The federal False Claims Act is easily the most popular law originally enacted during the civil war by Abraham Lincoln as a fraud prevention measure. In present times, the False Claims Act remains one of the federal government’s primary tools in the fight against fraud, waste, and abuse. This whistleblower law imposes civil (monetary) liability on individuals and companies who submit false claims to the federal government, and/or through their conduct cause others to submit false claims to the government. Through these actions, the federal government has recovered billions of dollars, with a large portion of that amount coming from Medicare and Medicaid fraud.
Actions brought under the False Claims Act are known as “qui tam lawsuits” or whistleblower lawsuits because the law allows a private citizen to bring a lawsuit on behalf of the federal government against those who have defrauded the government and its programs. In essence, this law deputizes private citizens to pursue fraud on the government’s behalf and share in the reward.
The first question many people ask when they learn about the False Claims Act is how they can get paid for blowing the whistle. Individuals bringing actions under the FCA are rewarded with a percentage of the amount recovered by the government because of the information they provided. In general, however, whistleblowers pursuing violations of the FCA are eligible to receive between 15%-30% of the funds recovered based on the information they provided.
The False Claims Act can be used to pursue any fraud against the federal government, regardless of the program being defrauded. Any time the federal government is defrauded by a vendor, contractor, service provider, or any other person, the government could use the False Claims Act to recover the money lost by the fraud. However, in general, healthcare fraud occurring in Medicare and Medicaid have been one of the primary drivers of FCA litigation. Government procurement/Government contracts also account for a substantial amount of fraud. Due to the money provided by the federal government in response to COVID-19 such as PPP loans, it is also likely that a significant number of FCA actions will be filed to recover such funds wrongfully obtained.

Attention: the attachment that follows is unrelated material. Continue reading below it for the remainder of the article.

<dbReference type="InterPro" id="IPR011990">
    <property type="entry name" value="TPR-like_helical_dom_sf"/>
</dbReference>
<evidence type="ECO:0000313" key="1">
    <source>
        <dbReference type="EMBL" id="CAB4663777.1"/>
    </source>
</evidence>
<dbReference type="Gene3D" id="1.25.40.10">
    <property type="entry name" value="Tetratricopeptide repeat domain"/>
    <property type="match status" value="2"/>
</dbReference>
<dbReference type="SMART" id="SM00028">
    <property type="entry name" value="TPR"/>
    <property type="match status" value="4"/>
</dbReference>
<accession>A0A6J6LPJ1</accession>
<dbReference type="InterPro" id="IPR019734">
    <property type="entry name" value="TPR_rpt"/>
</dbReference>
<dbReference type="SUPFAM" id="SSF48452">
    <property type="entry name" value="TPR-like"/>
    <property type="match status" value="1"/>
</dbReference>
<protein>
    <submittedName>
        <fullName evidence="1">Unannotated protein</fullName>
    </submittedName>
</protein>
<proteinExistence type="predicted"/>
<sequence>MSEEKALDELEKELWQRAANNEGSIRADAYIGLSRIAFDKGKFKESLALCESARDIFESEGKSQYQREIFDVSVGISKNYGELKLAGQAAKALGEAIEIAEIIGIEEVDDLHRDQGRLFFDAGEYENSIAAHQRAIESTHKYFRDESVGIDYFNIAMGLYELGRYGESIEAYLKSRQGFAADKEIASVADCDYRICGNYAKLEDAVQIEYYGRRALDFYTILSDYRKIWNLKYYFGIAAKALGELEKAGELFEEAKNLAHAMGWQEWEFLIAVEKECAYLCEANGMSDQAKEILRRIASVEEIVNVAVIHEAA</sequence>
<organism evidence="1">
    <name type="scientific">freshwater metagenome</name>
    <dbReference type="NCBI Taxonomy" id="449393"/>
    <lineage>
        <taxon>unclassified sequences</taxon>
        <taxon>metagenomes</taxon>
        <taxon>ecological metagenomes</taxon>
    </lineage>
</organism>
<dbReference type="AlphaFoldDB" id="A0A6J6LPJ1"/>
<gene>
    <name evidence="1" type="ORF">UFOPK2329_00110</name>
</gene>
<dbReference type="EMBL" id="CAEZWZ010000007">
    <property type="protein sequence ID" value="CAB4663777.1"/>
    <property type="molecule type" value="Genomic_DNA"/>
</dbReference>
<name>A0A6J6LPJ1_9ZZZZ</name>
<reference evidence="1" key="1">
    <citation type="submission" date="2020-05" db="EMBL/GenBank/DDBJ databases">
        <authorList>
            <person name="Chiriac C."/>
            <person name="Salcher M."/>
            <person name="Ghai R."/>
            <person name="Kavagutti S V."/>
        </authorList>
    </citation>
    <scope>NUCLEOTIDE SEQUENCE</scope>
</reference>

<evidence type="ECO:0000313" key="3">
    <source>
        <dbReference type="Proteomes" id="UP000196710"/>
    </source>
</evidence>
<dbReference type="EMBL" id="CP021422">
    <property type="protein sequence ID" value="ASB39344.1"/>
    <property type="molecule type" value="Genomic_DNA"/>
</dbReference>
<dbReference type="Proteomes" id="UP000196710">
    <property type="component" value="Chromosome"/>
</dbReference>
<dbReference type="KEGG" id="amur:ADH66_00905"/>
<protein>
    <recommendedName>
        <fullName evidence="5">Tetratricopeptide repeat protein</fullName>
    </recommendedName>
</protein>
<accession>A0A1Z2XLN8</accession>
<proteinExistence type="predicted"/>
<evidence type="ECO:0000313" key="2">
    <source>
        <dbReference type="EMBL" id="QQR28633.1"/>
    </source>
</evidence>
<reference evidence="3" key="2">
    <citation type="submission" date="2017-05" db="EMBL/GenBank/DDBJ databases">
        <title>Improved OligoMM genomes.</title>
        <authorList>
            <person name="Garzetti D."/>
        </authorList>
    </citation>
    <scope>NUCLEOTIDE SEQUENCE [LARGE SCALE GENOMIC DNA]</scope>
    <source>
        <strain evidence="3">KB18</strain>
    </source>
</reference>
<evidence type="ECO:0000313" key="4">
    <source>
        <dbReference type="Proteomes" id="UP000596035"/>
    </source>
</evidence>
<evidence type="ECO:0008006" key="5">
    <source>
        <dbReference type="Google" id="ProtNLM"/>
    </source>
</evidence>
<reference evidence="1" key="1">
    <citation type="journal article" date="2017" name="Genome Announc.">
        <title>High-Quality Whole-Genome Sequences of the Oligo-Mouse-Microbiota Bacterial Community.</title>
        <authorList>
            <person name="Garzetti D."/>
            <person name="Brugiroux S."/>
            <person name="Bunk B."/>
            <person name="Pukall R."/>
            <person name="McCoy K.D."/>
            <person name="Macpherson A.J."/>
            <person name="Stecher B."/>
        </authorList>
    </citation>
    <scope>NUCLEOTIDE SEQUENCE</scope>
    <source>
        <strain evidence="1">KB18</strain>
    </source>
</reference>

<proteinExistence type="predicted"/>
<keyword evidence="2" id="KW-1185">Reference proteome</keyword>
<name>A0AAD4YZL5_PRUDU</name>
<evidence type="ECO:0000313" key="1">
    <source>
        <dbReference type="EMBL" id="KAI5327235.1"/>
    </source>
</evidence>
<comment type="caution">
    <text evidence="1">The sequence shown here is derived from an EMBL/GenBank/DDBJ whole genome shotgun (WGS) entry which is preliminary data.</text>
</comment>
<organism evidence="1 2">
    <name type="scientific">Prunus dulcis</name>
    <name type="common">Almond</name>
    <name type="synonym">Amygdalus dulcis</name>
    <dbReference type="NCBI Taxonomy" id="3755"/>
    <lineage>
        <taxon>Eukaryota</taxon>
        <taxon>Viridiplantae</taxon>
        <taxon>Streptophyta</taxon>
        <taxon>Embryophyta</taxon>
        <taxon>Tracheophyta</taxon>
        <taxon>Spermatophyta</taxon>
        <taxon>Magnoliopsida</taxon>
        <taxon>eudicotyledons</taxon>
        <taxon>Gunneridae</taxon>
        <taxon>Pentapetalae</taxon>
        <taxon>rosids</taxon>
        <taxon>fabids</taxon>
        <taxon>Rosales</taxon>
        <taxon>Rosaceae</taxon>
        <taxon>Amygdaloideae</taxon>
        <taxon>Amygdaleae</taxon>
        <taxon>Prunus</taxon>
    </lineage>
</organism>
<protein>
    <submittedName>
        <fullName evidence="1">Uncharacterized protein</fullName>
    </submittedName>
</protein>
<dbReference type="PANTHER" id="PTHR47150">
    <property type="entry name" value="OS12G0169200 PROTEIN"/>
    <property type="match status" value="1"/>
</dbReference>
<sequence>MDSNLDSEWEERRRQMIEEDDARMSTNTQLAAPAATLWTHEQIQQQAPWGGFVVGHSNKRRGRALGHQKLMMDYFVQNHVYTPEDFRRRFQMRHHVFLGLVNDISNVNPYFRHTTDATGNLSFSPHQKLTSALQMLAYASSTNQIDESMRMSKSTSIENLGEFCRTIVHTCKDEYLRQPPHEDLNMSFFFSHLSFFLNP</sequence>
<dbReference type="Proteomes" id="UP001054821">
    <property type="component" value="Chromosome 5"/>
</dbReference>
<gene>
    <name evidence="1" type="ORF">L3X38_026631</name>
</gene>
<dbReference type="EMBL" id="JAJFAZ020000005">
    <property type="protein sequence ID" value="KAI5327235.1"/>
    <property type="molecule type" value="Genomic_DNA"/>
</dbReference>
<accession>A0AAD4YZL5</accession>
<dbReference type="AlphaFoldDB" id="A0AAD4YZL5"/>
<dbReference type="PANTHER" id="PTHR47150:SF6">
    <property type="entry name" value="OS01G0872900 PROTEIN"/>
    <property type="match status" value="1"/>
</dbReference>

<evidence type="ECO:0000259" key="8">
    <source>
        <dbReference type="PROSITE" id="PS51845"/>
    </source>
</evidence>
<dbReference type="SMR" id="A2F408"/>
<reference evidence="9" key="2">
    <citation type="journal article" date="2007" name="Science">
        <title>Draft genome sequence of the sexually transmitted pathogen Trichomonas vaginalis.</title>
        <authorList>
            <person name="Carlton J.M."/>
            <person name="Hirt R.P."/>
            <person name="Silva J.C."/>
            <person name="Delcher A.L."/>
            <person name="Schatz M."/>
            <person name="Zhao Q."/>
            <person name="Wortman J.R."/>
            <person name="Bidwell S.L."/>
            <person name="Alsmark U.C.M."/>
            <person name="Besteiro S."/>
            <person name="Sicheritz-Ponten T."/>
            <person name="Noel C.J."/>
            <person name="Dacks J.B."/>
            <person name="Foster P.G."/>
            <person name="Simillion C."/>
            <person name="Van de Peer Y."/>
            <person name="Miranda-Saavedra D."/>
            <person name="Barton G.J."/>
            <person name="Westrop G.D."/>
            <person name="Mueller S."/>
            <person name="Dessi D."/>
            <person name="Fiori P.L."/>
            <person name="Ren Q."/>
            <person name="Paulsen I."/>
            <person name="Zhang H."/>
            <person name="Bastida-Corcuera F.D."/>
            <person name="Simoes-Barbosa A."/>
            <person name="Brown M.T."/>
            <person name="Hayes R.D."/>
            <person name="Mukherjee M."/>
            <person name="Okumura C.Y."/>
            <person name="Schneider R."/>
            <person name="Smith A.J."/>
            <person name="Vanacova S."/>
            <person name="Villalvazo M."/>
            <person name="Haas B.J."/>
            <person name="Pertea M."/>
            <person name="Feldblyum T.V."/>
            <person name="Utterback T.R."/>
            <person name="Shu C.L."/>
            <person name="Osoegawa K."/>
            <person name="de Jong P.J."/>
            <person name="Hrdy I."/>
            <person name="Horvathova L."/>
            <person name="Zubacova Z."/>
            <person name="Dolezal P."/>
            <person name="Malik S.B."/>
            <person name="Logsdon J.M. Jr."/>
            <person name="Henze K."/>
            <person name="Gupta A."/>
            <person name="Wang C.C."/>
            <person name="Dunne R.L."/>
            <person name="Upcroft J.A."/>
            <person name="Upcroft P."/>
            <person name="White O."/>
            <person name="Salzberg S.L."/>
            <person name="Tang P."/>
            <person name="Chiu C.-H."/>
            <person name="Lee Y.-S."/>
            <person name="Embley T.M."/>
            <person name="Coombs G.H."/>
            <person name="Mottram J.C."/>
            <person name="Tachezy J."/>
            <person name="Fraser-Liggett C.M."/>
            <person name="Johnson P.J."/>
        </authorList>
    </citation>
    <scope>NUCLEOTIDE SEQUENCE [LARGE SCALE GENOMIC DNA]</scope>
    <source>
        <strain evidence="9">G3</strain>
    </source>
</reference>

FCA cases start with a whistleblower, referred to as a “relator” when reporting misconduct under the False Claims Act, who retains an attorney to represent them. If the relator’s information demonstrates an actionable claim under the FCA, the attorney files a complaint in federal court in the name of the federal government and the relator. The complaint is filed under seal to allow the government time to investigate the whistleblower’s information without tipping off the wrongdoer. While investigating the fraudulent conduct, the government will typically meet with the relator at least once to hear their story and gather additional information. Following the investigation, the government will decide whether or not to “intervene” in the action. If the government intervenes in the action, then they become the primary litigators in the case. If the government declines to intervene, then the whistleblower has the option to proceed with the case without the government, who remains the real party in interest.
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